Everyone is writing articles, op-eds, and features today on how to deal with the COVID-19 pandemic. And most of them are regurgitations of the same analytic approach we see time and time again.
But the mindset begins to shift when we look at crisis creatively. What begins to emerge is a view that is different than what is readily available. A nuanced view. A view that is left undiscussed. And frequently, this view might seem unpopular or contrarian to existing norms.
And that is precisely why the Creator Mindset view on crisis is so important. Because it offers you a different way to look at the world, and in that difference is the opportunity to survive and thrive.
Here are three things we need to do today to help our business overcome crisis and survive, but thrive in times of hardship:
1. Question Experts
Dr. Walter Freeman pioneered early neurology with a surgery he felt would help relieve patients of a whole host of symptoms. He was an expert. His intentions were grand. His results were tragic. What ended up happening was that this expert came up with one of the worst blemishes in the history of medicine. He came up with the lobotomy—a brutal surgery that removed part of the brain and left scores of patents in a zombie-like state.
Yet today, we treat experts like they are all-knowing and all-powerful beings. And when we do that, creativity is lost. Questioning the experts is a critical feature of the Creator Mindset. What are the experts predicting or doing today that in some years’ time will be seen as tragic—just like Dr. Freeman’s lobotomy? It allows us the freedom—and responsibility—of not taking what we are presented with at face value. It creates an environment where, yes, even the experts are challenged. This is not only a good thing in business— it’s a good thing for society as well.
In our business, we need to question why things are the way they are and apply as much creativity to counter analytics to figure out a unique path forward. When we ask the experts, we begin to awaken a more creative version of ourselves. A more authentic voice of who we are.
2. Be Yourself
Authenticity in times of crisis is critical. And this authenticity is ripe for creativity to be expressed in every facet of your organization, from leadership to staff. Take, for example, the Procter & Gamble reaction to Hurricane Katrina. P&G employees were savaged by the aftermath of that formidable hurricane in August of 2005, just like everyone else in the US. Many lost family and close friends, and many were desperate to help in any way. In an authentic move that received little attention or fanfare, P&G set up a mobile laundry truck, replete with washers and dryers, and sent it to New Orleans to give people affected by Katrina access to clean clothes, for free. P&G doesn’t sell trucks or washing machines, but they do sell Tide laundry detergent. And that gesture of giving away Tide complete with full laundry service was an authentic offer of help that built compassion.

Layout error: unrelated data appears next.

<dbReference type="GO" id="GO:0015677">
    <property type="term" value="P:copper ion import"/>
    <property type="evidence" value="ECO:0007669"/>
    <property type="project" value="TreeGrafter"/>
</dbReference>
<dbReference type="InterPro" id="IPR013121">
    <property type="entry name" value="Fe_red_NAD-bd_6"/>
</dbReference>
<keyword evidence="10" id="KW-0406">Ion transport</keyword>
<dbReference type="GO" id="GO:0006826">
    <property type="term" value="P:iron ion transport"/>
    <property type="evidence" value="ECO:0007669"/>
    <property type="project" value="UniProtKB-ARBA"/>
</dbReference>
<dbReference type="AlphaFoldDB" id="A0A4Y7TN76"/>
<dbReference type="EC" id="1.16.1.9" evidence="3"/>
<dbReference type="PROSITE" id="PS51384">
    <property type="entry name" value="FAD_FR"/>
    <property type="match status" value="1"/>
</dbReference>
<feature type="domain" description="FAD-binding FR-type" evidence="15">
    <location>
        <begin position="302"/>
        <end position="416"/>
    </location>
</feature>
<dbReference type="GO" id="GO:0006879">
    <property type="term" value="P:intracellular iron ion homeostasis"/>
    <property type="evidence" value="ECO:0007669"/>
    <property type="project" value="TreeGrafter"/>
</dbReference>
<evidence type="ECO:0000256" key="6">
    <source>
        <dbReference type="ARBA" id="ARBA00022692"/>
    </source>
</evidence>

What can you do in your business or career today when faced with a crisis to be an authentic version of yourself? When you think creatively, this becomes clear. Be true to who you are so that you can solve the problem as creatively as possible. It worked for P&G, and it will work for your business or career too.
3. Fight What Comes Naturally
A recent study showed that human beings think about negative things most of the day. That is what comes naturally to us if we allow it. But fighting what comes naturally to us will enable us to be in touch with our creative core—our identity. Just like P&G found their identity as a compassionate company through helping people during the Hurricane Katrina crisis, you will also discover what your business or career needs to do to fight pessimism and embrace optimism.
It is all about an attitude shift from the negative to the positive to allow us to find creative solutions to the crisis that we face.
Freaking out and losing control is what comes naturally to human beings in times of crisis. Being pessimistic and downtrodden are well-worn traits of humanity. But here’s the thing: creativity cannot thrive while our biological “natural” instincts dictate us. We need to fight what comes naturally to us—which is seeking comfort—because comfort kills creativity.
What in your business or career are you doing today because you have been lulled into a false sense of security? It’s not a matter of whether change or crisis will emerge on the horizon. It’s a matter of when. And fighting our human nature to be negative about it will enable you to gain a competitive advantage in coming up with a creative solution to conquer the problem.
These three tools of learning how to thrive in hard times come from a deep reservoir of creativity that we are all born with, yet we choose not to use as we get older and face problems in our businesses and careers. Because creativity is indeed a central trait of the human experience that most of us, sadly, do not tap into, they are a good starting point the next time crisis hits. They will enable you to solve problems that people say are unsolvable.
Creativity sees the world as it can be, not as it is. And how powerful can that be in our current climate of crisis?